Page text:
Tritina Form

For those who write poetry, you may already be familiar with the art of the tritina. The tritina is my favorite kind of structured poem, and an intriguing challenge even if you don’t prefer structured verse. But if you aren’t familiar, here’s how to build one.

To start with, the poet picks three words. For the purpose of this post, we’ll use milk, coffee, and tea, from my poem “Age of the Sun.” The traditional teaching skeleton for tritinas is a number grid:

1 2 3
3 1 2
2 3 1
1, 2, 3

The numbers each apply to a word. The tritina is written in three tercets, or stanzas of three lines, and each line ends with one of the three words. The first tercet would end milk, coffee, then tea. The second would end tea, milk, coffee, and the third coffee, tea, milk.

The final line of the poem uses all three words in the beginning order (milk and coffee and tea).

Spread out, it looks like this:

The morning starts cold at his table, white sun and fresh milk. 1
The farmer sinks deep in the ridges of his chair, and his black coffee. 2
His wife makes the face she’s made twenty years and pours her tea. 3

I don’t know why you drink that, she says to the green-herb tea. 3
They hear Marjorie’s boy outside bang each knee with a pail for milk. 1
He and she breathe steam in the house whose walls breathe his coffee. 2

In his bones, the farmer feels a cold ghost, and black coffee. 2
They steep dark and pungent through him, like his wife’s bitter tea. 3
Once, the farmer carved this chair; built this house, brought in the milk. 1

Now, Marjorie’s boy puts milk on their table. Coffee is only as strong as he is. They are both tired of tea.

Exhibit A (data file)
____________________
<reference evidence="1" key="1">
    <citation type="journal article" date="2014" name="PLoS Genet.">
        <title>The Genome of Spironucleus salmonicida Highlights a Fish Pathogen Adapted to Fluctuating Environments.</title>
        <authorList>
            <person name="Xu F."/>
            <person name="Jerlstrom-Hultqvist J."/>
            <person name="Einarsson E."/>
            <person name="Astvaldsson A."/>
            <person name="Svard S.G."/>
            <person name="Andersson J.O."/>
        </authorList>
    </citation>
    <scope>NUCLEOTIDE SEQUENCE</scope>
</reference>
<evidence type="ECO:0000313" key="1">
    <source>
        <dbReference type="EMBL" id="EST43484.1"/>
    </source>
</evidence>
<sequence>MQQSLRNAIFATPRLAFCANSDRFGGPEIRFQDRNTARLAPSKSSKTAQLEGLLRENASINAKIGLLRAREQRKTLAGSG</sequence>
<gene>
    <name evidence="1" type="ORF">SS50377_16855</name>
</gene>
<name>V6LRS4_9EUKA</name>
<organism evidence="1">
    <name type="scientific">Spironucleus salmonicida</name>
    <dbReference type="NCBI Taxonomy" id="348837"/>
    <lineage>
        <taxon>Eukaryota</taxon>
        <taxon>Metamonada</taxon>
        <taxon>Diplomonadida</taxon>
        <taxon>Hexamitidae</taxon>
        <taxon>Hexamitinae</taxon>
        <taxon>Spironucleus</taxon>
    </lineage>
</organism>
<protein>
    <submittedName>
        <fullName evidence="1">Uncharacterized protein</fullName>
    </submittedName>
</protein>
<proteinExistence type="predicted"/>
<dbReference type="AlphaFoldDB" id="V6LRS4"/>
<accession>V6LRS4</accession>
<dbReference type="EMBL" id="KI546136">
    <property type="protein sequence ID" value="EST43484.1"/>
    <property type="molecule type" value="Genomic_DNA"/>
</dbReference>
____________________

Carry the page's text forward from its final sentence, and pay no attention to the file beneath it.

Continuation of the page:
1 2 3

(Note: I cheated on the last line in this poem. Usually, each word would fit into the same sentence. For this poem, I thought separation was more effective. )

If remembering this order is difficult, here are a couple of tips. First, the 1 in the number set should move diagonally right, from the first position in the first row to the last position in the last row. Second, the ending number of one line will always be the first umber of the next line.

Keep in mind that a good tritina is so good it fools you into thinking it isn’t a tritina at first. To accomplish this, some tritina writers allow for the changing of grammatic form–“dark” for “darken” or “run” for “running.” Thematic consistency in a poem is just as important as semantics.

If you’ve never written a tritina before, give it a shot! They’re a good exercise for any kind of writer who wants to experiment with theme, structure, and meaning.

The older, annoyingly better-accomplished sibling to the tritina is the sestina, which is the same thing but with six words in use. Elizabeth Bishop’s “Sestina” is one of my favorite poems of all time. Give it a read even if you’re only interested in tritinas; it’s a perfect showcase of how to use word repetition without overusing.

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